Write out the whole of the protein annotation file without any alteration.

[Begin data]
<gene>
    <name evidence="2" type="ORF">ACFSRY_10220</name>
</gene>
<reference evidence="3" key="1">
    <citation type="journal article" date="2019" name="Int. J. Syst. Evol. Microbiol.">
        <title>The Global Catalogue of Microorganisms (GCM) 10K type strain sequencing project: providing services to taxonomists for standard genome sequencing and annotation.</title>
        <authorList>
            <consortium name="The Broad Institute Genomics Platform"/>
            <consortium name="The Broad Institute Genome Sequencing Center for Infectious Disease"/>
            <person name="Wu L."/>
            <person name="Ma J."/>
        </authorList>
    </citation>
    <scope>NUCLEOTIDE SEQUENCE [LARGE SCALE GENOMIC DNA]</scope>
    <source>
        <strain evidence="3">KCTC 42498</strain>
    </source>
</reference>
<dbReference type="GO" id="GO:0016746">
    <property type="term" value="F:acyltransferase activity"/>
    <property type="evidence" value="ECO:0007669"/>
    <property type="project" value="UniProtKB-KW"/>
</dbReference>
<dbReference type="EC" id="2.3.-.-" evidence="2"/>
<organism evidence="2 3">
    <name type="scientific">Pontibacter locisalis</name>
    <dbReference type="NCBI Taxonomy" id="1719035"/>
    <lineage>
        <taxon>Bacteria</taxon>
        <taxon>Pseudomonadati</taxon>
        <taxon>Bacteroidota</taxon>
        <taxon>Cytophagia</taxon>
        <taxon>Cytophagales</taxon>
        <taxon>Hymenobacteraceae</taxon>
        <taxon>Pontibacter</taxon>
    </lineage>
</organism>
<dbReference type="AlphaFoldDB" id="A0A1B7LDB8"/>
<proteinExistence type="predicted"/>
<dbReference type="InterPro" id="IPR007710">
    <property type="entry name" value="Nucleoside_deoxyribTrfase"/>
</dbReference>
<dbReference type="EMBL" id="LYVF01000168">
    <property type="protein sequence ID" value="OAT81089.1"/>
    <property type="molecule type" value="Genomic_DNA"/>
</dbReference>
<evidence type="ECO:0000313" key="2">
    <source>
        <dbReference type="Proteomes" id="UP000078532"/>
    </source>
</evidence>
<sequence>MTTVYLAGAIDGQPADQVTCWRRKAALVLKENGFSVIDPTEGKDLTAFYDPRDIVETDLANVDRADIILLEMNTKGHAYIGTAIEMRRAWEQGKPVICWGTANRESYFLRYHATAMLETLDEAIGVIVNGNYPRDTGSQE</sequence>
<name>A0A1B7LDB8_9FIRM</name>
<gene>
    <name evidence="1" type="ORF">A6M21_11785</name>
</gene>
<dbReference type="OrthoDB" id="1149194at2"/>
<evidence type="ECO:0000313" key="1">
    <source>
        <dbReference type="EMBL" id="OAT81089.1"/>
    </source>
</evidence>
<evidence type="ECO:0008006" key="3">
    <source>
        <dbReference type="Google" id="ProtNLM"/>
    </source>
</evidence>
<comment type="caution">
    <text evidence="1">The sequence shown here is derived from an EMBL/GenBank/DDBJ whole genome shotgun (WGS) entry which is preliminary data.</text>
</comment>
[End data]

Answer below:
<gene>
    <name evidence="2" type="ORF">ACFSRY_10220</name>
</gene>
<reference evidence="3" key="1">
    <citation type="journal article" date="2019" name="Int. J. Syst. Evol. Microbiol.">
        <title>The Global Catalogue of Microorganisms (GCM) 10K type strain sequencing project: providing services to taxonomists for standard genome sequencing and annotation.</title>
        <authorList>
            <consortium name="The Broad Institute Genomics Platform"/>
            <consortium name="The Broad Institute Genome Sequencing Center for Infectious Disease"/>
            <person name="Wu L."/>
            <person name="Ma J."/>
        </authorList>
    </citation>
    <scope>NUCLEOTIDE SEQUENCE [LARGE SCALE GENOMIC DNA]</scope>
    <source>
        <strain evidence="3">KCTC 42498</strain>
    </source>
</reference>
<dbReference type="GO" id="GO:0016746">
    <property type="term" value="F:acyltransferase activity"/>
    <property type="evidence" value="ECO:0007669"/>
    <property type="project" value="UniProtKB-KW"/>
</dbReference>
<dbReference type="EC" id="2.3.-.-" evidence="2"/>
<organism evidence="2 3">
    <name type="scientific">Pontibacter locisalis</name>
    <dbReference type="NCBI Taxonomy" id="1719035"/>
    <lineage>
        <taxon>Bacteria</taxon>
        <taxon>Pseudomonadati</taxon>
        <taxon>Bacteroidota</taxon>
        <taxon>Cytophagia</taxon>
        <taxon>Cytophagales</taxon>
        <taxon>Hymenobacteraceae</taxon>
        <taxon>Pontibacter</taxon>
    </lineage>
</organism>
<dbReference type="AlphaFoldDB" id="A0A1B7LDB8"/>
<proteinExistence type="predicted"/>
<dbReference type="InterPro" id="IPR007710">
    <property type="entry name" value="Nucleoside_deoxyribTrfase"/>
</dbReference>
<dbReference type="EMBL" id="LYVF01000168">
    <property type="protein sequence ID" value="OAT81089.1"/>
    <property type="molecule type" value="Genomic_DNA"/>
</dbReference>
<evidence type="ECO:0000313" key="2">
    <source>
        <dbReference type="Proteomes" id="UP000078532"/>
    </source>
</evidence>
<sequence>MTTVYLAGAIDGQPADQVTCWRRKAALVLKENGFSVIDPTEGKDLTAFYDPRDIVETDLANVDRADIILLEMNTKGHAYIGTAIEMRRAWEQGKPVICWGTANRESYFLRYHATAMLETLDEAIGVIVNGNYPRDTGSQE</sequence>
<name>A0A1B7LDB8_9FIRM</name>
<gene>
    <name evidence="1" type="ORF">A6M21_11785</name>
</gene>
<dbReference type="OrthoDB" id="1149194at2"/>
<evidence type="ECO:0000313" key="1">
    <source>
        <dbReference type="EMBL" id="OAT81089.1"/>
    </source>
</evidence>
<evidence type="ECO:0008006" key="3">
    <source>
        <dbReference type="Google" id="ProtNLM"/>
    </source>
</evidence>
<comment type="caution">
    <text evidence="1">The sequence shown here is derived from an EMBL/GenBank/DDBJ whole genome shotgun (WGS) entry which is preliminary data.</text>
</comment>